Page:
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Peeve: duration of dialogue

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While I'm on the topic of my pet peeves about time in fiction, I may as well mention another one:

Two characters are talking. One of them tells a story that's written out, in full, as dialogue. (Or, often, monologue.) The dialogue takes two pages to write in full. There's no indication that the speaker has said anything more than what's on the page.

And then the narration says something like "While she had been speaking, hours had passed."

Reading a page from a story aloud takes about two minutes. A two-page monologue takes about four minutes to speak out loud. It does not take hours.

I notice this most often in a more subtle form: Two people sit down to dinner, and one of them begins speaking as soon as they order food. By the time that person is done speaking, two pages (four minutes) later, they've finished eating. Sure, there are probably pauses and gaps in the conversation while they eat (though the author doesn't mention such), but to make four minutes' worth of speech take even half an hour to get through would involve an awful lot of long pauses to eat.

This, too, is easy enough to fix. Mention in narration that this isn't all that was said during the meal: "Then talk turned to other matters." Or don't explicitly mention that the meal is over at the end of the monologue. Or make clear that what you're putting on the page is a summary of a much longer conversation. All sorts of options.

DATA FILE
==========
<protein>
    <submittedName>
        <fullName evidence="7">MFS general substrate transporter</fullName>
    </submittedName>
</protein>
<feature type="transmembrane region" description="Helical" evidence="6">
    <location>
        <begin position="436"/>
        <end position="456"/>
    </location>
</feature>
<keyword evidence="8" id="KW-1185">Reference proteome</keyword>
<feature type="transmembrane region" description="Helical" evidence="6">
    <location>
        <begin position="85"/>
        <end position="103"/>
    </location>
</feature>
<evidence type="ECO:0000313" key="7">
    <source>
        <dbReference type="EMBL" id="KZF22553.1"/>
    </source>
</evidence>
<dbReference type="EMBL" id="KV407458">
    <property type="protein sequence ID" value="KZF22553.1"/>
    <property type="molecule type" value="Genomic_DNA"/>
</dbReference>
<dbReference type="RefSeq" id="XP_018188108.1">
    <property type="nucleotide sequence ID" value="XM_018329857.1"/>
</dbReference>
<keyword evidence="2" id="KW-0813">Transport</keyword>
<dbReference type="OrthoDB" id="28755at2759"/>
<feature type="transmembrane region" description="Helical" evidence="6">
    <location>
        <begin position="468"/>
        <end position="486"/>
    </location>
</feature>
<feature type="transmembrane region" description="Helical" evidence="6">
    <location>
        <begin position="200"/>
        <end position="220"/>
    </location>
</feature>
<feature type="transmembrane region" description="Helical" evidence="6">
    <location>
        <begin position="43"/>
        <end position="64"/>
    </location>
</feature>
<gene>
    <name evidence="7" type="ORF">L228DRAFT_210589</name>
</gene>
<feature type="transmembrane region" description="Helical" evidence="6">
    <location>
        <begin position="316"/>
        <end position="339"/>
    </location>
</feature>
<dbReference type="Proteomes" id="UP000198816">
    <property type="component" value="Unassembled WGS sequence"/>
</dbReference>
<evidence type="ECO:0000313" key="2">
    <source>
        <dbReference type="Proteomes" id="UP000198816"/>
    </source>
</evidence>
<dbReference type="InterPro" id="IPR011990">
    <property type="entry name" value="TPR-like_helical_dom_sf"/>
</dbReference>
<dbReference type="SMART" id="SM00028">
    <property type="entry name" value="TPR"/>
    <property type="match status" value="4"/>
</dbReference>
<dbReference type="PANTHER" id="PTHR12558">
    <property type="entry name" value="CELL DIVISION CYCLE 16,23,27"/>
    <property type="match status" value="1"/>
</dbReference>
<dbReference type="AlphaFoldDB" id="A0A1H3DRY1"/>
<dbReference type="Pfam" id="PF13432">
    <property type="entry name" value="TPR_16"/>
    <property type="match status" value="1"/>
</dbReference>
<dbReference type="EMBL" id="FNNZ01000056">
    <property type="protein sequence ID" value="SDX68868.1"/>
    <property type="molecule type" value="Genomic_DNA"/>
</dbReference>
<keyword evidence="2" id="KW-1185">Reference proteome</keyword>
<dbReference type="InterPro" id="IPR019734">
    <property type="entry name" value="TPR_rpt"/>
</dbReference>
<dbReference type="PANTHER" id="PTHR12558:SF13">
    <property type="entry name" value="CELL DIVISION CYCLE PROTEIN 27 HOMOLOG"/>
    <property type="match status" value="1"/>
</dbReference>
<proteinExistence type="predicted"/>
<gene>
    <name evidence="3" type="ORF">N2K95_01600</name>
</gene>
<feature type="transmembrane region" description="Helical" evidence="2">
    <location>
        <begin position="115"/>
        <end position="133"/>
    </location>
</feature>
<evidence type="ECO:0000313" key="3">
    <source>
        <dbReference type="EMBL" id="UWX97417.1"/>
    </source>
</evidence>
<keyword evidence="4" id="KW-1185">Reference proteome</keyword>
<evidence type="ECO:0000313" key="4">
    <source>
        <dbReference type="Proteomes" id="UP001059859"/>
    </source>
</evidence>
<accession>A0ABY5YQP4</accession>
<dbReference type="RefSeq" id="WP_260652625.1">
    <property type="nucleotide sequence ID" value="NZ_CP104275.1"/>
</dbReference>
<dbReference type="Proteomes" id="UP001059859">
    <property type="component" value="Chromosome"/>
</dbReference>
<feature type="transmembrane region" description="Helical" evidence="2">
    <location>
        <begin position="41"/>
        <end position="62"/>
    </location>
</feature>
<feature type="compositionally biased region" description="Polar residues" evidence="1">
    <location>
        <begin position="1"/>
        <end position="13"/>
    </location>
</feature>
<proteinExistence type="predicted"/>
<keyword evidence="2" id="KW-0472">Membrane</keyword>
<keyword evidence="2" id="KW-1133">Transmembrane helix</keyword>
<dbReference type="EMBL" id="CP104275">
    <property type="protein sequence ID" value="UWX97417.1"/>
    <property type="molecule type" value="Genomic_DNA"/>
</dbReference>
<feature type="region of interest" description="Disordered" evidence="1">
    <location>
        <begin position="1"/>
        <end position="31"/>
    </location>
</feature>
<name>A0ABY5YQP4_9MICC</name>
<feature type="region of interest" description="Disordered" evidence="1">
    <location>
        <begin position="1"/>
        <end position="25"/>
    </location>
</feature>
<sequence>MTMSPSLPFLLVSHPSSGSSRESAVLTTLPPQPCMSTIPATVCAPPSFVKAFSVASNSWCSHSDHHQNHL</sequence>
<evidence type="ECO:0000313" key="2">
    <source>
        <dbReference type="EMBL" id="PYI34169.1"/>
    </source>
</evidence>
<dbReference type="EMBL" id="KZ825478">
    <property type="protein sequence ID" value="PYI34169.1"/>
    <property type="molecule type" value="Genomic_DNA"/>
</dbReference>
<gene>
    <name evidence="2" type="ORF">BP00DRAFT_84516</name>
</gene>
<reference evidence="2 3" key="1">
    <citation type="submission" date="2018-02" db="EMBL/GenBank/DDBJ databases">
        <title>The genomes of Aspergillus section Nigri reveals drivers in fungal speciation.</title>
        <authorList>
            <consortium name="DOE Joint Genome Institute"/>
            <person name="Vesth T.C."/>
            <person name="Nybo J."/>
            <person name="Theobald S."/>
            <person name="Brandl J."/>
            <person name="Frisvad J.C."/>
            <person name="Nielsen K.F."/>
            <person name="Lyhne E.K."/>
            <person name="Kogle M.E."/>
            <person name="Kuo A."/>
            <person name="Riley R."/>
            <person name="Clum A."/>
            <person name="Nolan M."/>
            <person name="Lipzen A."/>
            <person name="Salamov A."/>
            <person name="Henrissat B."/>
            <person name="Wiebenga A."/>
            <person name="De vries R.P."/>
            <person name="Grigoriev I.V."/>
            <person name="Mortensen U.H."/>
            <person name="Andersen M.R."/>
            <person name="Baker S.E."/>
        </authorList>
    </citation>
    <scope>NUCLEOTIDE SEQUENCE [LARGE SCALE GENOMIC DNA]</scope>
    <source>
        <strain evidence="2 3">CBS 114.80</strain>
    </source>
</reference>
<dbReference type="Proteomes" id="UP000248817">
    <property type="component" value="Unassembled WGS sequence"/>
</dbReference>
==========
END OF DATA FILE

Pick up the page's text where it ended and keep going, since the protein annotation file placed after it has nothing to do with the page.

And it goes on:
Just don't suggest that a two-page speech takes an hour to say out loud, 'cause it doesn't.

5 Comments

I'm inclined to think that writing out two-page speeches as dialogue is almost always a bad idea. It's got all the pitfalls you described, it's rarely realistic, and it's two pages when you can't do anything else with your foreground story (such as, for a trivial example, show other characters' reactions.) More than two pages is even worse.

(Yes, of course, there are exceptions, and there are writers who do this sort of thing well... but one shouldn't try to imitate them until one can tell when one's imitating them badly...)


And then the narration says something like "While she had been speaking, hours had passed."

I really hope the narration also says, "I got up and fetched her a glass of water," at some point.

I can't imagine listening to anyone talk for uninterrupted hours in a row. Yikes.


I'm so glad I'm not the only person who notices things like that. I notice the dinner scenarios most. They make me wonder when the food arrived, if the characters enjoyed it, or how the heck they managed to eat it in such a short period of time.


I agree with David. Two pages of dialogue sounds like a bad idea unless you have the skill to pull it off. I don't care how long it takes in reality. It would seem like hours to me, the reader. :^)


I suspect the time that passes in the scene is often on par with the time it took the author to write it. Alas, just like animators, we cannot create in real time. It's hell on the wrists.


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